The Art of Way Finding
What does it take to ‘find’ your passion? In this article below, Chelsea — a 22-year-old college student — writes about her struggles deciding on a career for post-graduation. Borrowing some wisdom from the ancestral Polynesian art of Wayfinding, she shares some of the values she has learnt to help her navigate the unforeseeable and exciting adventure that is life.
In 1500 B.C., the first Polynesians set sail from Southeast Asia on small double-hulled canoes across vast oceans in search of a new home. Using only ancient navigation techniques like the swell of the oceans and the constellations of the stars, they managed to traverse vast, treacherous waters to find tiny targets of land with astonishing accuracy.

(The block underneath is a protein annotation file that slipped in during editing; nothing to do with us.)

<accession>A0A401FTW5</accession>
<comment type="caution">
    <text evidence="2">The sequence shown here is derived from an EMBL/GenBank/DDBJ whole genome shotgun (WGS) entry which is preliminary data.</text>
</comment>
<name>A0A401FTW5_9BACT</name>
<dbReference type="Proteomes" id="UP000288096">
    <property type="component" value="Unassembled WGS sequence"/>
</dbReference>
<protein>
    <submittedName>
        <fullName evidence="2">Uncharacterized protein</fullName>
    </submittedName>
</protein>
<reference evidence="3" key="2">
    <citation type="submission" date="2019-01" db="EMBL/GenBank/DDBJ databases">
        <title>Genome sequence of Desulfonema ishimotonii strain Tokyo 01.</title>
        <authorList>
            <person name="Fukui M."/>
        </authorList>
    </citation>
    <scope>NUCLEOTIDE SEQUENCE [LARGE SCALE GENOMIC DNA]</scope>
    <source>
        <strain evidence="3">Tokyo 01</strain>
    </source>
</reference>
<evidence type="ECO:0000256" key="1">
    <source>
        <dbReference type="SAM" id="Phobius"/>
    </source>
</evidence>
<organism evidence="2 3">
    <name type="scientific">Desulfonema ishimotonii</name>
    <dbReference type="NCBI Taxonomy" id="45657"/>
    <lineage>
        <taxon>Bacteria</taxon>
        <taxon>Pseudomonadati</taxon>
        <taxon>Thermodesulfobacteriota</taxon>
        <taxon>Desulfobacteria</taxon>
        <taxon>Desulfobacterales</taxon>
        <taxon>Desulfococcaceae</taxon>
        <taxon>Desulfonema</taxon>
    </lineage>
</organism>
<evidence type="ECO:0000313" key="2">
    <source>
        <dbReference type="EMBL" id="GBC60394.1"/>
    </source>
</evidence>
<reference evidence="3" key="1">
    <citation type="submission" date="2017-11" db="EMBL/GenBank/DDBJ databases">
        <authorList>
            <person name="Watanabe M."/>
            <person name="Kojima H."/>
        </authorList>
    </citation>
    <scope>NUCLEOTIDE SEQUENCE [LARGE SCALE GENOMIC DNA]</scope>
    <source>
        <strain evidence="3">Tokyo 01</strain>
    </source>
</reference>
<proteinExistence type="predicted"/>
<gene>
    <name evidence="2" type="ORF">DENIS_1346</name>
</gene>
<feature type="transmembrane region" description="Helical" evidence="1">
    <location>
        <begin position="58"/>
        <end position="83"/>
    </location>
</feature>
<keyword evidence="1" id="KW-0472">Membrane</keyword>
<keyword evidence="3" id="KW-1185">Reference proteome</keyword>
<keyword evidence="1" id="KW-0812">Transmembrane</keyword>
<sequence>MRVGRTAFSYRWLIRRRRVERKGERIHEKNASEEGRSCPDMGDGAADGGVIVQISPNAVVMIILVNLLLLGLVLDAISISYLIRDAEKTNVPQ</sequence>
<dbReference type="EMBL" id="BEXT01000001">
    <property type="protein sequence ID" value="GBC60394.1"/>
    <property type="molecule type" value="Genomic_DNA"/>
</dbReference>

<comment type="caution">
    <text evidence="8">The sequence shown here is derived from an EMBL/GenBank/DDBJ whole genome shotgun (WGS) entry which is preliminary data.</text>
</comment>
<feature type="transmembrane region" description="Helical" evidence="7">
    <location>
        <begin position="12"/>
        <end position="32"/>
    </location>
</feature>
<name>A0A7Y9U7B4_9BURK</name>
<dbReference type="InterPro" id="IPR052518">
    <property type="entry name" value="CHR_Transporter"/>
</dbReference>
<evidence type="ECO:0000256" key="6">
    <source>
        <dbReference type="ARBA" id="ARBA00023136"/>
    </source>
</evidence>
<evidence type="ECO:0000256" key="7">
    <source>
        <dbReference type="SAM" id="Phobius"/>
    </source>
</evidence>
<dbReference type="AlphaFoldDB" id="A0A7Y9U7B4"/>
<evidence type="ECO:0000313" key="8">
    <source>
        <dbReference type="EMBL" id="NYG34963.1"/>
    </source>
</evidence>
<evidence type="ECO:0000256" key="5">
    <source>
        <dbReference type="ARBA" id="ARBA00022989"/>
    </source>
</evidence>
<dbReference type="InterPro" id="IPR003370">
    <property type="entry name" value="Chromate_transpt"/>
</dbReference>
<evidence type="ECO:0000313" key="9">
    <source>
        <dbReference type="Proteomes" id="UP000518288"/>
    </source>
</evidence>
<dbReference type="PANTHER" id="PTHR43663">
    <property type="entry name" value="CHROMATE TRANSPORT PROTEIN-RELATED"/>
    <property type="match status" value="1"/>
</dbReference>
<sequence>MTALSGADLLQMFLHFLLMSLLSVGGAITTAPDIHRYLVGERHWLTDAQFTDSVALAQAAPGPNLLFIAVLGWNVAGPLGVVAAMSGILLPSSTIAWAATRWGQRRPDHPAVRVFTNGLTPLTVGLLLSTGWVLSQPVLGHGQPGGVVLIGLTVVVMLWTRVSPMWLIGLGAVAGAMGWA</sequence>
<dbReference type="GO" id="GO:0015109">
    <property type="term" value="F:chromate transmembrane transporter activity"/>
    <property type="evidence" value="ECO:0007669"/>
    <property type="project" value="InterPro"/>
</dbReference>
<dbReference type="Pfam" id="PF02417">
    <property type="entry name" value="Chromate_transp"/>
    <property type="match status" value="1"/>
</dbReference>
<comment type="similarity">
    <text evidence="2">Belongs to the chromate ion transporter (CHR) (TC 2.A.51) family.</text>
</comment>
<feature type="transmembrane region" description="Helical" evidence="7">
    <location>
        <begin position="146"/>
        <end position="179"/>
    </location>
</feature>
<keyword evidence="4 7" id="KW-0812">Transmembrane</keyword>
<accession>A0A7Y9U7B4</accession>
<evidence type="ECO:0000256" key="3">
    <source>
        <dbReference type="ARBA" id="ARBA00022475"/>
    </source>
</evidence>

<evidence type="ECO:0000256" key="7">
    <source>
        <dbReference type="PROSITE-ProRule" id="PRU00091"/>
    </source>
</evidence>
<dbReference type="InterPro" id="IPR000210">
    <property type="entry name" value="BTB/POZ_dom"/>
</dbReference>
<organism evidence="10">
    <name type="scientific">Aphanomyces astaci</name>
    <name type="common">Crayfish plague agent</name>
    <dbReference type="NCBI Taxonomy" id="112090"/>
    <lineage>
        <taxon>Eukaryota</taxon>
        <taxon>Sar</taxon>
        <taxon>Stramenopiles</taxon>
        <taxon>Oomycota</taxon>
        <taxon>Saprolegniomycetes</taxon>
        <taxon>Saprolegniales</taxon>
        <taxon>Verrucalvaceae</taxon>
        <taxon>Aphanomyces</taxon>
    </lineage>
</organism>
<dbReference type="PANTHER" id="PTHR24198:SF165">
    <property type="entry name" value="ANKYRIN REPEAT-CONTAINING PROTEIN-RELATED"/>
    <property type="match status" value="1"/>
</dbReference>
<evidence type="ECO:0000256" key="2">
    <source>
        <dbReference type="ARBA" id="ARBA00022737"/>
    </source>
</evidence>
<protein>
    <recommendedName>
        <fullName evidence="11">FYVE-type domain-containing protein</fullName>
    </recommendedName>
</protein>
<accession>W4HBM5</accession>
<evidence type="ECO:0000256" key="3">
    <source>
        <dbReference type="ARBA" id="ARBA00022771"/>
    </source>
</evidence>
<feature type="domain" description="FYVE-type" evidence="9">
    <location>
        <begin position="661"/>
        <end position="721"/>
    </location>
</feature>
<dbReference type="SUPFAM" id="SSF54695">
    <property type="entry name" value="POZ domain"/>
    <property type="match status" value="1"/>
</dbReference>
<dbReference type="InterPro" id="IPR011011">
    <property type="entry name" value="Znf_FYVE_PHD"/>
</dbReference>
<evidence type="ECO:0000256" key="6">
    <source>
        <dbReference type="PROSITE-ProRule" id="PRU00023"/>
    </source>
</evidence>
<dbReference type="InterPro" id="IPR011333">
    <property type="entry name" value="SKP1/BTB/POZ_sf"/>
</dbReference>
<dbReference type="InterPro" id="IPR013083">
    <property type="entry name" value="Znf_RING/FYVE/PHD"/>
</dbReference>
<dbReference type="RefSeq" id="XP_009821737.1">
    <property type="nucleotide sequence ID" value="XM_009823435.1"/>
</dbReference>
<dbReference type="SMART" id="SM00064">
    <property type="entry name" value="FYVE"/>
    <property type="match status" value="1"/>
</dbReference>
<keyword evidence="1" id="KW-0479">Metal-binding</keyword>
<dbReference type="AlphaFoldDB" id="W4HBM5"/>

Wayfinding, I was told in the Design Your Life (DYL) session, is like a miracle. But the legacy of our wayfinding ancestors is also an art.
The story of ancient Polynesian navigators some 3000 years ago resonated deeply with me. Being a 22-year-old college student trying to navigate life, I felt like the first Polynesians who were faced with the prospect of a voyage. I was the captain of a ship with a bad navigation system, heading out to the great unknown. Life presented me with a huge array of choices I felt ill-equipped to make, and I was struggling to move forward.
In DYL, I was taken through a series of activities that helped me gain greater clarity on how I could move forward. Through the immersive experiences of ideation, reflection, and prototyping, I began to realise that my inner navigation system was not broken. I had just forgotten how to listen to it. That realisation brought me a new hope.
I realised that I was confused because I kept binding myself in catch-22 scenarios.